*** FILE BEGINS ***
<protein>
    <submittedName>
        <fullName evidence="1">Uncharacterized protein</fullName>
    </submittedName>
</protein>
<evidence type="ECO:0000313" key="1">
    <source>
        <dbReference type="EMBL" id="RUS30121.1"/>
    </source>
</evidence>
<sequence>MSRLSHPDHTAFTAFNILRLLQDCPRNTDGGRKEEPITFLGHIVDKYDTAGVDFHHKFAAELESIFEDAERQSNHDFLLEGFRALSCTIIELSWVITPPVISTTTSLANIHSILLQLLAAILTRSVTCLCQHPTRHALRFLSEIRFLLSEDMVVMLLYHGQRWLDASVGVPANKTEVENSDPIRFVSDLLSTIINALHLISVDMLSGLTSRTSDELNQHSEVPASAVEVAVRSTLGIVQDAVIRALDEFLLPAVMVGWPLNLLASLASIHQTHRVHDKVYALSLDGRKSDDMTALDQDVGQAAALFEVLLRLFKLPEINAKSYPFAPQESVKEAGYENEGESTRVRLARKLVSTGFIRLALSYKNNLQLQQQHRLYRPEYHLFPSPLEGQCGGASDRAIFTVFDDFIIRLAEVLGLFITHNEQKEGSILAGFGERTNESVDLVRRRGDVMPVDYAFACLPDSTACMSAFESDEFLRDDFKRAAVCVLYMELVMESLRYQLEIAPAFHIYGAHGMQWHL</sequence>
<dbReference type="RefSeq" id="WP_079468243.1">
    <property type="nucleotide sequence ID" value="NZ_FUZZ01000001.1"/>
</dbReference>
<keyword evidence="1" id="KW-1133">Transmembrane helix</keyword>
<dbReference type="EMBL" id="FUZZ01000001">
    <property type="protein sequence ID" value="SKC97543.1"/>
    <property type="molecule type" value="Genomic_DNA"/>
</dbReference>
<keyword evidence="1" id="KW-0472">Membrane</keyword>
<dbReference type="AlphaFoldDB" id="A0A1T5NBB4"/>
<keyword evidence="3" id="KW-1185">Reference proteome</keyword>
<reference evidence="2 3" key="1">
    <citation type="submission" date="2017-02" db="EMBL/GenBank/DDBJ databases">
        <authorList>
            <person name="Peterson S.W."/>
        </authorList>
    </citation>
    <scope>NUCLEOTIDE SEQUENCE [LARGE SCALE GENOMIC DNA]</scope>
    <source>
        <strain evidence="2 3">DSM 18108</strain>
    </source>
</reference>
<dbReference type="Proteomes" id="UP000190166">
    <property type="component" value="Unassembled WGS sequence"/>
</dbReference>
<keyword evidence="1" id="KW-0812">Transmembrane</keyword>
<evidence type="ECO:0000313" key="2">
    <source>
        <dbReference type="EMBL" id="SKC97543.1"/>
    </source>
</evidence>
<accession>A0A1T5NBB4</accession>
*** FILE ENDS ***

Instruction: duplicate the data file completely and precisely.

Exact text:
<protein>
    <submittedName>
        <fullName evidence="1">Uncharacterized protein</fullName>
    </submittedName>
</protein>
<evidence type="ECO:0000313" key="1">
    <source>
        <dbReference type="EMBL" id="RUS30121.1"/>
    </source>
</evidence>
<sequence>MSRLSHPDHTAFTAFNILRLLQDCPRNTDGGRKEEPITFLGHIVDKYDTAGVDFHHKFAAELESIFEDAERQSNHDFLLEGFRALSCTIIELSWVITPPVISTTTSLANIHSILLQLLAAILTRSVTCLCQHPTRHALRFLSEIRFLLSEDMVVMLLYHGQRWLDASVGVPANKTEVENSDPIRFVSDLLSTIINALHLISVDMLSGLTSRTSDELNQHSEVPASAVEVAVRSTLGIVQDAVIRALDEFLLPAVMVGWPLNLLASLASIHQTHRVHDKVYALSLDGRKSDDMTALDQDVGQAAALFEVLLRLFKLPEINAKSYPFAPQESVKEAGYENEGESTRVRLARKLVSTGFIRLALSYKNNLQLQQQHRLYRPEYHLFPSPLEGQCGGASDRAIFTVFDDFIIRLAEVLGLFITHNEQKEGSILAGFGERTNESVDLVRRRGDVMPVDYAFACLPDSTACMSAFESDEFLRDDFKRAAVCVLYMELVMESLRYQLEIAPAFHIYGAHGMQWHL</sequence>
<dbReference type="RefSeq" id="WP_079468243.1">
    <property type="nucleotide sequence ID" value="NZ_FUZZ01000001.1"/>
</dbReference>
<keyword evidence="1" id="KW-1133">Transmembrane helix</keyword>
<dbReference type="EMBL" id="FUZZ01000001">
    <property type="protein sequence ID" value="SKC97543.1"/>
    <property type="molecule type" value="Genomic_DNA"/>
</dbReference>
<keyword evidence="1" id="KW-0472">Membrane</keyword>
<dbReference type="AlphaFoldDB" id="A0A1T5NBB4"/>
<keyword evidence="3" id="KW-1185">Reference proteome</keyword>
<reference evidence="2 3" key="1">
    <citation type="submission" date="2017-02" db="EMBL/GenBank/DDBJ databases">
        <authorList>
            <person name="Peterson S.W."/>
        </authorList>
    </citation>
    <scope>NUCLEOTIDE SEQUENCE [LARGE SCALE GENOMIC DNA]</scope>
    <source>
        <strain evidence="2 3">DSM 18108</strain>
    </source>
</reference>
<dbReference type="Proteomes" id="UP000190166">
    <property type="component" value="Unassembled WGS sequence"/>
</dbReference>
<keyword evidence="1" id="KW-0812">Transmembrane</keyword>
<evidence type="ECO:0000313" key="2">
    <source>
        <dbReference type="EMBL" id="SKC97543.1"/>
    </source>
</evidence>
<accession>A0A1T5NBB4</accession>